Solar Goes Big In U.K., Community Owned

Britain has its first combined clean energy zone after the completion of the Westmill Solar Farm. The solar plant – itself the largest in the United Kingdom – was connected to the national power grid and, in conjunction with other solar and wind-power plants in the Oxfordshire area, will power the equivalent of 4,000 homes over the next 25 years.

Westmill’s 23,000 photovoltaic panels began supplying about 5 megawatts (MW) of power at peak output on July 20, after soaking up sun the day before, and the plant alone could supply 1,500 homes with power.

Image via Blue Energy

The solar plant will be at the center of the U.K.’s largest community cooperative project, which will be partially owned by residents, community members and other shareholders. In October, a share offer will allow residents and shareholders to invest anywhere between £250 and £20,000 (about $400-$32,000) for an average return rate of 10 percent over 25 years. This same idea was carried out successfully in 2007 with the Westmill Wind Farm, when £5 million ($8.2 million) was raised by 2,5oo residents to install community-owned turbines.

Westmill Solar Co-Op director Adam Twine is optimistic about the project, foreseeing a tremendous public response. “Local ownership of a solar farm in the U.K. on this scale will be a first,” he said. “We expect to be oversubscribed for the share offer as we were for a similar scheme involving the wind farm. It’s our hope that this model of local people taking positive action to address climate change and generate renewable energy effectively in their own community will be replicated across the U.K.”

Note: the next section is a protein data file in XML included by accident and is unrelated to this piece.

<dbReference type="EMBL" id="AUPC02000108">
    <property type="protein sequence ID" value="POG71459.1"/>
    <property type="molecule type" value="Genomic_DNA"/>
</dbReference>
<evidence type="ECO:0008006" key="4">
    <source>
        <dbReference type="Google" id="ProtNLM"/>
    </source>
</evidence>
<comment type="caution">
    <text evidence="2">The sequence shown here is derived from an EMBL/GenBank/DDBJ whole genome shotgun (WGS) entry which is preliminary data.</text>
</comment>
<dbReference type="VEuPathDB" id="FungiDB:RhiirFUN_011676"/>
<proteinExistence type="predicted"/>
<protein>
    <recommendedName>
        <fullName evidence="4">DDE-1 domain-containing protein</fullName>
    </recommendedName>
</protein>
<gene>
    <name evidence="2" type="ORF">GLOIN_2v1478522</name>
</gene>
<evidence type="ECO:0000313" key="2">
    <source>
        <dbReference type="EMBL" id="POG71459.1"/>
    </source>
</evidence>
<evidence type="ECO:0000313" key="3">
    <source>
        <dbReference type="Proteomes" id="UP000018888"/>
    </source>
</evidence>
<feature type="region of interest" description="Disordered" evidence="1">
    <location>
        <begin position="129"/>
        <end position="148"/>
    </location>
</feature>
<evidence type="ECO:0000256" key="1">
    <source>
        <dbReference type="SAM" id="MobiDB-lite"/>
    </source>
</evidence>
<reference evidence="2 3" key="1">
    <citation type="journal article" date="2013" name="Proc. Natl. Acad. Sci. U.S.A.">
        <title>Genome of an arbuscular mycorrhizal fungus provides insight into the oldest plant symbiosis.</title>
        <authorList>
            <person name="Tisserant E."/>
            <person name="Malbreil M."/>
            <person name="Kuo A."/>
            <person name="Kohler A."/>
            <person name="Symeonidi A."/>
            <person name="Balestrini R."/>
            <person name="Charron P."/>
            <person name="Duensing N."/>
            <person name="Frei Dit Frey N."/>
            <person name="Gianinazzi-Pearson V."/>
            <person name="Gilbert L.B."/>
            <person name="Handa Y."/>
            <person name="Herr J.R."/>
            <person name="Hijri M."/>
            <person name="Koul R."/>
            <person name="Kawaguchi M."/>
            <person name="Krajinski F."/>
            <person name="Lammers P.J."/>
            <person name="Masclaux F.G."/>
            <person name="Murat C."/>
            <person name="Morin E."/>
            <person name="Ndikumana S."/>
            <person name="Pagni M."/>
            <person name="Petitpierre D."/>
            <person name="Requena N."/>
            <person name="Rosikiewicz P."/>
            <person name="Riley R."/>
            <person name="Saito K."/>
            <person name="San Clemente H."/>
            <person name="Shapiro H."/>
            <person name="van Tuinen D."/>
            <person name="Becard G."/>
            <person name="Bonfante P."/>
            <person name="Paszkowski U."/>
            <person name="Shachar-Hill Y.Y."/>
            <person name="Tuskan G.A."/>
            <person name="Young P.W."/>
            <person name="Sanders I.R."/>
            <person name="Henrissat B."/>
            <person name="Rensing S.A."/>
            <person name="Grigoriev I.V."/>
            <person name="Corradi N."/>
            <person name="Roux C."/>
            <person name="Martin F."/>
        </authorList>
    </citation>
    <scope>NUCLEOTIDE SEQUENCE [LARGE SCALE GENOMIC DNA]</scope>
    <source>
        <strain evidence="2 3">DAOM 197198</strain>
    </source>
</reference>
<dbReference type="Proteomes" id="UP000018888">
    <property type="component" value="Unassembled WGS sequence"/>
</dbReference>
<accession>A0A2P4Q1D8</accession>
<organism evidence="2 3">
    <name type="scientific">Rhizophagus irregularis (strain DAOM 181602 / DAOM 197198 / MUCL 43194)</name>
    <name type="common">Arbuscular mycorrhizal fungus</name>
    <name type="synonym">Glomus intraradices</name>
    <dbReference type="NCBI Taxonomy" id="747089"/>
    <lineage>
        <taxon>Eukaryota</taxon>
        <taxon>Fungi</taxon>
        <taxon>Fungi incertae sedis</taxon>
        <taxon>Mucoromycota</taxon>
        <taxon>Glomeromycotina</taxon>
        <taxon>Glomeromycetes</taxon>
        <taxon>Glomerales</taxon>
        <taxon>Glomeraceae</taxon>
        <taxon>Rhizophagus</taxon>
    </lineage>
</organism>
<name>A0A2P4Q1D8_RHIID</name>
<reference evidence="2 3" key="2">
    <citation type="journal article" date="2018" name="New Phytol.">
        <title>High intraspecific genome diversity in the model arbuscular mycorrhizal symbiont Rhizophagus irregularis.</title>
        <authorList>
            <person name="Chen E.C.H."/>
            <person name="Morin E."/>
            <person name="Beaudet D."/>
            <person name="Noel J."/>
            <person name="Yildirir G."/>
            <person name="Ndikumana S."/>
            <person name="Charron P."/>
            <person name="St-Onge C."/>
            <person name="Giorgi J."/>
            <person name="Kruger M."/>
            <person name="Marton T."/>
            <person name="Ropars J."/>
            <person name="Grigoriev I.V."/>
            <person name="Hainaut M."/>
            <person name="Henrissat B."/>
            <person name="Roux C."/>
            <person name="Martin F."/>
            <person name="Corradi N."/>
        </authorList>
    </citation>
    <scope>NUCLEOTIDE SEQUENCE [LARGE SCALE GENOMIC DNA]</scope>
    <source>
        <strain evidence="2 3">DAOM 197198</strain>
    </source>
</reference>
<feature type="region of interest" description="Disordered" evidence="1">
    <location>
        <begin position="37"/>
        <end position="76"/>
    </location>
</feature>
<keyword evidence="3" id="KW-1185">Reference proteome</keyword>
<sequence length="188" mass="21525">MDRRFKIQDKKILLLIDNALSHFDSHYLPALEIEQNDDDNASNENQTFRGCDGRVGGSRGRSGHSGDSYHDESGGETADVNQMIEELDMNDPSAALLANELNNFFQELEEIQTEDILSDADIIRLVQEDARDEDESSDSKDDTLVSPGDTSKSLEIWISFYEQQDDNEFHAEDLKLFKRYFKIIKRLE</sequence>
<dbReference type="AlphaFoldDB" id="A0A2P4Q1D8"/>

Westmill Solar Farm was constructed by Blue Energy over the course of just eight weeks, and was developed by renewable energy company Low Carbon Solar.

Laura Caseley is a graduate of SUNY New Paltz and a resident of New York State’s Hudson Valley. She writes for several publications and when she’s not writing, she can usually be found painting in her makeshift studio or enjoying the scenery of her hometown.

    • Anonymous

      When are we going to see this kind of development in US Cities and towns???u00a0 When are we going to force public utilities to implement clean energy projects like this?u00a0 If we have to place a tax on electricity bills that will be used for alternative energy development I’m 100% in support of doing it.u00a0 We can offset the business taxes by increasing fines on those power facilities that contribute to growing carbon emissions and pollution.u00a0 That’s the only way a carrot and a stick can work.u00a0 Most businesses will prefer the lower business tax than paying fines.u00a0 They will have more incentive to create a R&D and construction reserve for deploying solar plants.u00a0u00a0 Let’s use some strategic common sense.

    • BlueRock

      > Westmill Solar Farm was constructed by Blue Energy over the course of just eight weeks…nnAnd that is the killer advantage of solar + wind over nukes. You’ll be lucky to build one nuke in 8 *years*.nnP.S. A good rebuttal to the anti-solar talking point that developments like this steal valuable agricultural land:nn* http://www.wren.uk.com/1/post/2011/07/250kw-pv-scheme-at-chapel-amble-officially-switched-on-by-dan-rogerson-mp-and-jeremy-leggett-author-of-the-solar-century.htmlnnAs the farmer says in that video, his lambs will be very happy sheltering under the PV panels during the winter.

    • BlueRock

      > Westmill Solar Farm was constructed by Blue Energy over the course of just eight weeks…nnAnd that is the killer advantage of solar + wind over nukes. You’ll be lucky to build one nuke in 8 *years*.nnP.S. A good rebuttal to the anti-solar talking point that developments like this steal valuable agricultural land:nn* http://www.wren.uk.com/1/post/2011/07/250kw-pv-scheme-at-chapel-amble-officially-switched-on-by-dan-rogerson-mp-and-jeremy-leggett-author-of-the-solar-century.htmlnnAs the farmer says in that video, his lambs will be very happy sheltering under the PV panels during the winter.